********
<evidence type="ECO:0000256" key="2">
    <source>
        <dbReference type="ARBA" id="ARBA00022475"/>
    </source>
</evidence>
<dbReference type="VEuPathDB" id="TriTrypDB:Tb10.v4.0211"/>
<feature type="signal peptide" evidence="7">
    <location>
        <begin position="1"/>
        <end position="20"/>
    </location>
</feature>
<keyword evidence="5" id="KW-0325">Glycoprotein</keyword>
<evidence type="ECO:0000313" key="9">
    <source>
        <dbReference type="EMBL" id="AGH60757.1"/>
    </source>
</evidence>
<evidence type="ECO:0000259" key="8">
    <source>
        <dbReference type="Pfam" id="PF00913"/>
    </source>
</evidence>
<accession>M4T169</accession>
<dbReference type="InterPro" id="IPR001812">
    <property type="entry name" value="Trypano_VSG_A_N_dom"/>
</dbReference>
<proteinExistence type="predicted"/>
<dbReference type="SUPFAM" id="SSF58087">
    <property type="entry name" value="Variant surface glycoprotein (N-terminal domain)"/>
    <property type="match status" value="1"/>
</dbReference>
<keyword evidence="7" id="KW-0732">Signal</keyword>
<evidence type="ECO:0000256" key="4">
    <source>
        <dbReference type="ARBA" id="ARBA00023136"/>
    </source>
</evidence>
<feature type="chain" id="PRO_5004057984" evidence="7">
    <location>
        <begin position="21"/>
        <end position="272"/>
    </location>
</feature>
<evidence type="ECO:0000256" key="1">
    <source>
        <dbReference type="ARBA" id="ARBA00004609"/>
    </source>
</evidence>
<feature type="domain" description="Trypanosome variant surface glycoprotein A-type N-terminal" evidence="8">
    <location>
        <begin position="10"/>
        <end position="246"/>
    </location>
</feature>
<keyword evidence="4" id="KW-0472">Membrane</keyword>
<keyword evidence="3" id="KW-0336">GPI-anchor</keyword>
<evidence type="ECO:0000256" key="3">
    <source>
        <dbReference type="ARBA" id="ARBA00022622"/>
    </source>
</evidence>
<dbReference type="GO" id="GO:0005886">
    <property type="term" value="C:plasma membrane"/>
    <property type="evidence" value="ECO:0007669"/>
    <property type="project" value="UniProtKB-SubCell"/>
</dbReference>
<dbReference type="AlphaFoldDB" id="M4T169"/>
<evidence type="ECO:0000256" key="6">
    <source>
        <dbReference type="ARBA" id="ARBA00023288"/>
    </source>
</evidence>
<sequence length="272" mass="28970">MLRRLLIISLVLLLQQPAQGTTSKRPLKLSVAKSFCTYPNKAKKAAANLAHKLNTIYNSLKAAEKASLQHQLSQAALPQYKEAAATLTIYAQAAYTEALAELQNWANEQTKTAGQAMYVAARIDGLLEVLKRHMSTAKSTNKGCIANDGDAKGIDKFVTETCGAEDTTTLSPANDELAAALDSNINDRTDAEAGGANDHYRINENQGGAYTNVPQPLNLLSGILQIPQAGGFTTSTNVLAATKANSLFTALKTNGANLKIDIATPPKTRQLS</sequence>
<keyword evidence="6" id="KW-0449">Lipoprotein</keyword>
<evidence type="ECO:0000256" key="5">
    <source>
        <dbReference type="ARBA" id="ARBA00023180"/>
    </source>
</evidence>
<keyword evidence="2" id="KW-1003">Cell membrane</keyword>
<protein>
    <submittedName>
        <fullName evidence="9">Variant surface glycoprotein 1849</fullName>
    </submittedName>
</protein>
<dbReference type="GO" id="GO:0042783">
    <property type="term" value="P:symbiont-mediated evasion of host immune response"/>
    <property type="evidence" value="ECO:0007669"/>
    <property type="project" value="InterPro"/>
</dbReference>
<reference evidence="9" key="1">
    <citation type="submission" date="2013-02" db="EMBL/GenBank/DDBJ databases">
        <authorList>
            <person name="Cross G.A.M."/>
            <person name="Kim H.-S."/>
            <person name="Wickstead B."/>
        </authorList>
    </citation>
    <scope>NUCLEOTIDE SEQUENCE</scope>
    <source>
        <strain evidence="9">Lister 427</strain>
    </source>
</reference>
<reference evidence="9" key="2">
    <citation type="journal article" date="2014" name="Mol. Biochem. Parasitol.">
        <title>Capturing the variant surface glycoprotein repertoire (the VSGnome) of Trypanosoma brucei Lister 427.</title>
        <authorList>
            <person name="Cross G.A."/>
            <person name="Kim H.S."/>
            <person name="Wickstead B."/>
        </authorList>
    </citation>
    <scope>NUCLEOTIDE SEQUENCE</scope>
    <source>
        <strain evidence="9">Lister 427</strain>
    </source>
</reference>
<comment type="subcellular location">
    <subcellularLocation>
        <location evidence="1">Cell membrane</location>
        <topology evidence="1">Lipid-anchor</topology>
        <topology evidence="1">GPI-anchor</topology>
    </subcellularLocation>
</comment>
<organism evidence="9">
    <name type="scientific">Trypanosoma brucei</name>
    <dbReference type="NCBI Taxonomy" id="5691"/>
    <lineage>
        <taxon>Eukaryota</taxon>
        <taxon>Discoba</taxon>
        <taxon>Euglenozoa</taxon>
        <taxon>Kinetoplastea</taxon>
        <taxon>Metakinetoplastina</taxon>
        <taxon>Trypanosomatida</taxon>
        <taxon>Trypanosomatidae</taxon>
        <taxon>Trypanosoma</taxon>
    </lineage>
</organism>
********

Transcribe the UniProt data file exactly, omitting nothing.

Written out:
<evidence type="ECO:0000256" key="2">
    <source>
        <dbReference type="ARBA" id="ARBA00022475"/>
    </source>
</evidence>
<dbReference type="VEuPathDB" id="TriTrypDB:Tb10.v4.0211"/>
<feature type="signal peptide" evidence="7">
    <location>
        <begin position="1"/>
        <end position="20"/>
    </location>
</feature>
<keyword evidence="5" id="KW-0325">Glycoprotein</keyword>
<evidence type="ECO:0000313" key="9">
    <source>
        <dbReference type="EMBL" id="AGH60757.1"/>
    </source>
</evidence>
<evidence type="ECO:0000259" key="8">
    <source>
        <dbReference type="Pfam" id="PF00913"/>
    </source>
</evidence>
<accession>M4T169</accession>
<dbReference type="InterPro" id="IPR001812">
    <property type="entry name" value="Trypano_VSG_A_N_dom"/>
</dbReference>
<proteinExistence type="predicted"/>
<dbReference type="SUPFAM" id="SSF58087">
    <property type="entry name" value="Variant surface glycoprotein (N-terminal domain)"/>
    <property type="match status" value="1"/>
</dbReference>
<keyword evidence="7" id="KW-0732">Signal</keyword>
<evidence type="ECO:0000256" key="4">
    <source>
        <dbReference type="ARBA" id="ARBA00023136"/>
    </source>
</evidence>
<feature type="chain" id="PRO_5004057984" evidence="7">
    <location>
        <begin position="21"/>
        <end position="272"/>
    </location>
</feature>
<evidence type="ECO:0000256" key="1">
    <source>
        <dbReference type="ARBA" id="ARBA00004609"/>
    </source>
</evidence>
<feature type="domain" description="Trypanosome variant surface glycoprotein A-type N-terminal" evidence="8">
    <location>
        <begin position="10"/>
        <end position="246"/>
    </location>
</feature>
<keyword evidence="4" id="KW-0472">Membrane</keyword>
<keyword evidence="3" id="KW-0336">GPI-anchor</keyword>
<evidence type="ECO:0000256" key="3">
    <source>
        <dbReference type="ARBA" id="ARBA00022622"/>
    </source>
</evidence>
<dbReference type="GO" id="GO:0005886">
    <property type="term" value="C:plasma membrane"/>
    <property type="evidence" value="ECO:0007669"/>
    <property type="project" value="UniProtKB-SubCell"/>
</dbReference>
<dbReference type="AlphaFoldDB" id="M4T169"/>
<evidence type="ECO:0000256" key="6">
    <source>
        <dbReference type="ARBA" id="ARBA00023288"/>
    </source>
</evidence>
<sequence length="272" mass="28970">MLRRLLIISLVLLLQQPAQGTTSKRPLKLSVAKSFCTYPNKAKKAAANLAHKLNTIYNSLKAAEKASLQHQLSQAALPQYKEAAATLTIYAQAAYTEALAELQNWANEQTKTAGQAMYVAARIDGLLEVLKRHMSTAKSTNKGCIANDGDAKGIDKFVTETCGAEDTTTLSPANDELAAALDSNINDRTDAEAGGANDHYRINENQGGAYTNVPQPLNLLSGILQIPQAGGFTTSTNVLAATKANSLFTALKTNGANLKIDIATPPKTRQLS</sequence>
<keyword evidence="6" id="KW-0449">Lipoprotein</keyword>
<evidence type="ECO:0000256" key="5">
    <source>
        <dbReference type="ARBA" id="ARBA00023180"/>
    </source>
</evidence>
<keyword evidence="2" id="KW-1003">Cell membrane</keyword>
<protein>
    <submittedName>
        <fullName evidence="9">Variant surface glycoprotein 1849</fullName>
    </submittedName>
</protein>
<dbReference type="GO" id="GO:0042783">
    <property type="term" value="P:symbiont-mediated evasion of host immune response"/>
    <property type="evidence" value="ECO:0007669"/>
    <property type="project" value="InterPro"/>
</dbReference>
<reference evidence="9" key="1">
    <citation type="submission" date="2013-02" db="EMBL/GenBank/DDBJ databases">
        <authorList>
            <person name="Cross G.A.M."/>
            <person name="Kim H.-S."/>
            <person name="Wickstead B."/>
        </authorList>
    </citation>
    <scope>NUCLEOTIDE SEQUENCE</scope>
    <source>
        <strain evidence="9">Lister 427</strain>
    </source>
</reference>
<reference evidence="9" key="2">
    <citation type="journal article" date="2014" name="Mol. Biochem. Parasitol.">
        <title>Capturing the variant surface glycoprotein repertoire (the VSGnome) of Trypanosoma brucei Lister 427.</title>
        <authorList>
            <person name="Cross G.A."/>
            <person name="Kim H.S."/>
            <person name="Wickstead B."/>
        </authorList>
    </citation>
    <scope>NUCLEOTIDE SEQUENCE</scope>
    <source>
        <strain evidence="9">Lister 427</strain>
    </source>
</reference>
<comment type="subcellular location">
    <subcellularLocation>
        <location evidence="1">Cell membrane</location>
        <topology evidence="1">Lipid-anchor</topology>
        <topology evidence="1">GPI-anchor</topology>
    </subcellularLocation>
</comment>
<organism evidence="9">
    <name type="scientific">Trypanosoma brucei</name>
    <dbReference type="NCBI Taxonomy" id="5691"/>
    <lineage>
        <taxon>Eukaryota</taxon>
        <taxon>Discoba</taxon>
        <taxon>Euglenozoa</taxon>
        <taxon>Kinetoplastea</taxon>
        <taxon>Metakinetoplastina</taxon>
        <taxon>Trypanosomatida</taxon>
        <taxon>Trypanosomatidae</taxon>
        <taxon>Trypanosoma</taxon>
    </lineage>
</organism>